Mississippi State University

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BMP evaluations in Wolf Lake

Robert Kröger,Dan Prevost

Graduate Student(s):  Alex Littlejohn

The work described in this MOA between the Department of Wildlife, Fisheries, and Aquaculture and Delta F.A.R.M is being carried out in conjunction with the implementation of Best Management Practices (BMP) in the Wolf and Broad Lake watershed. This data collection and evaluation effort is focused at evaluating two types of BMP structures within the Wolf and Broad lake watershed that have the ability to reduce nutrient concentrations. These structures are one edge of field structure, a slotted pipe, and a single primary aquatic system drainage structure, low grade weirs. Depending on the structure and placement within the landscape evaluation will take occur for: sediments, nutrients and hydrology. These evaluations will be compared to control systems, within the watershed as well as within an independent control watershed where no BMP practice has occurred, to evaluate the differences in sediment and nutrient concentrations and loads as well as how structures influence the hydrology of each respective system.

This project was implemented in September of 2009, and though funding for the project is completed in July 31, 2010, this project will continue to evaluate the long term nutrient reductions, sediment accumulations and calculated loads moving through the respective systems. This project is yielding promising results in terms of sediment accumulation rates, nutrient reduction efficiencies of BMPs and overall indications to overall improvement of downstream systems through active management of BMPs.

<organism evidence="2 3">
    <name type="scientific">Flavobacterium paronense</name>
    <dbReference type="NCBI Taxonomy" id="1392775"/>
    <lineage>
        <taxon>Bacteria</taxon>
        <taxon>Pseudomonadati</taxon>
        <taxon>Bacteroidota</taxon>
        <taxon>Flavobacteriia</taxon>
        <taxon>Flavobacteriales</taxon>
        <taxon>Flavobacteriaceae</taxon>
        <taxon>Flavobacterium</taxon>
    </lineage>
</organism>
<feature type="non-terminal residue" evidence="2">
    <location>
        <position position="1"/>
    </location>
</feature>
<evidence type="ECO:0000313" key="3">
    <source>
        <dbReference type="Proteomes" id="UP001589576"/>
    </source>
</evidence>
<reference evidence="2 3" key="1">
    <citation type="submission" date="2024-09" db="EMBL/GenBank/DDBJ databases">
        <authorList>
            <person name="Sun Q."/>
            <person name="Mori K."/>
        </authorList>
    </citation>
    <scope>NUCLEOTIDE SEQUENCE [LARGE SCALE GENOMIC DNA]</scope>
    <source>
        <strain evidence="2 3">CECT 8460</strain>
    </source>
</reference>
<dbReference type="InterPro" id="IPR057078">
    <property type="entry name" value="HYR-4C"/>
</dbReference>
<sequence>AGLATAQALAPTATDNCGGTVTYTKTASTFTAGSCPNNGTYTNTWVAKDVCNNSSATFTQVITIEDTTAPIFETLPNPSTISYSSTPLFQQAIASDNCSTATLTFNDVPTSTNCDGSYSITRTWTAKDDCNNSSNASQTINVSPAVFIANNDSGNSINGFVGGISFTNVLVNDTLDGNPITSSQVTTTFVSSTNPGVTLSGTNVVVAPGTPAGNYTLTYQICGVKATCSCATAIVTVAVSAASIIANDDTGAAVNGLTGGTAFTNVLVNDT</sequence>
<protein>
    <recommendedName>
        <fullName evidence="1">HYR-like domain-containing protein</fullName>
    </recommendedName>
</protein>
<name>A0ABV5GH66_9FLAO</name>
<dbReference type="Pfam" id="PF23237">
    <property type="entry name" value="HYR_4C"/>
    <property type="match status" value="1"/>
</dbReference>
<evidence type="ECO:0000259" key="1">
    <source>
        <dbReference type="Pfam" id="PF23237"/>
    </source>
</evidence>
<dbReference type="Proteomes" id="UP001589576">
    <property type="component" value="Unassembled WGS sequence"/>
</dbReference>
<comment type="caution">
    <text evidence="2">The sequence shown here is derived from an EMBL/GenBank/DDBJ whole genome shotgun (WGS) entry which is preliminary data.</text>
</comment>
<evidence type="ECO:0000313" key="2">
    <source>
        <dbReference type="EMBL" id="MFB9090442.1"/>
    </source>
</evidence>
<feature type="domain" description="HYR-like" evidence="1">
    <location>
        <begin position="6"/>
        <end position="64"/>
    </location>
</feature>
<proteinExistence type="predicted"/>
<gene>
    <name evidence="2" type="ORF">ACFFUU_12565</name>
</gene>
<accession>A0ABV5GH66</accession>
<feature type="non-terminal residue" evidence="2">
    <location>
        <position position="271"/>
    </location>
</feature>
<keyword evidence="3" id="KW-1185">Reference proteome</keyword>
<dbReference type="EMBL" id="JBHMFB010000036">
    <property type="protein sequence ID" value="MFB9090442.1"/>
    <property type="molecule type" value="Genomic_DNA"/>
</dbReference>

• Kröger, R., E.J. Dunne, J. Novak, K.W. King, E. McLellan, D.R. Smith, J. Strock, K. Boomer, M. Tomer, G.B. Noe. 2012. Downstream approaches to phosphorus management in agricultural landscapes: regional applicability and use. In Review—Science of the Total Environment
  • Kröger, R., K.A. Littlejohn, S.C. Pierce, J. Henderson, J. Brandt, C. Flora, B.H. Poganski, J.D. Prevost. 2012. Evidence towards sediment accumulation characteristics of slotted pipes as best management practices on agricultural landscapes. In Review—Ecological Engineering.
  • Pierce, S.C., R. Kröger, S.R. Pezeskhi. 2012. Managing for biodiversity and nutrient mitigation in lowland agricultural headwaters. In Review—Biology
  • King, K., R. Kröger, D.R. Smith. 2011. A quick tour of filter practices: Ditches. Managing phosphorus in agricultural landscapes—the role of aquatic systems. Environmental Defense Fund workshop, Washington, DC. July 2011. (Invited)
  • Lizotte Jr., R.E., F.D. Shields Jr., J.N. Murdock, R. Kröger, S.S. Knight. 2011. Mitigating water quality impacts of agricultural runoff using a managed riverine wetland. In review—Science of the Total Environment
  • Novak, J., R. Kröger. 2011. Managing P in agricultural landscapes: the role of aquatic ecosystems. Workshop on Managing P in agricultural landscapes. Environmental Defense Fund, Washington, DC. July 2011. (Invited)
  • Usborne, E., K.A. Littlejohn, S.C. Pierce, R. Kröger. 2011. Nutrient reduction capabilities of agricultural drainage ditch wetlands: creation and policy implications, pp. In: Wetlands: Ecology, Management and Conservation. Nova Publishers, New York, NY. In review
  • Kröger, R., J.D. Prevost. 2010. What do we know about field scale nutrient reductions of instream practices in the Mississippi Delta? Mississippi Water Resources Research Institute Annual Meeting, Bay St Louis, MS.

Gulf of Mexico Research

Completed Projects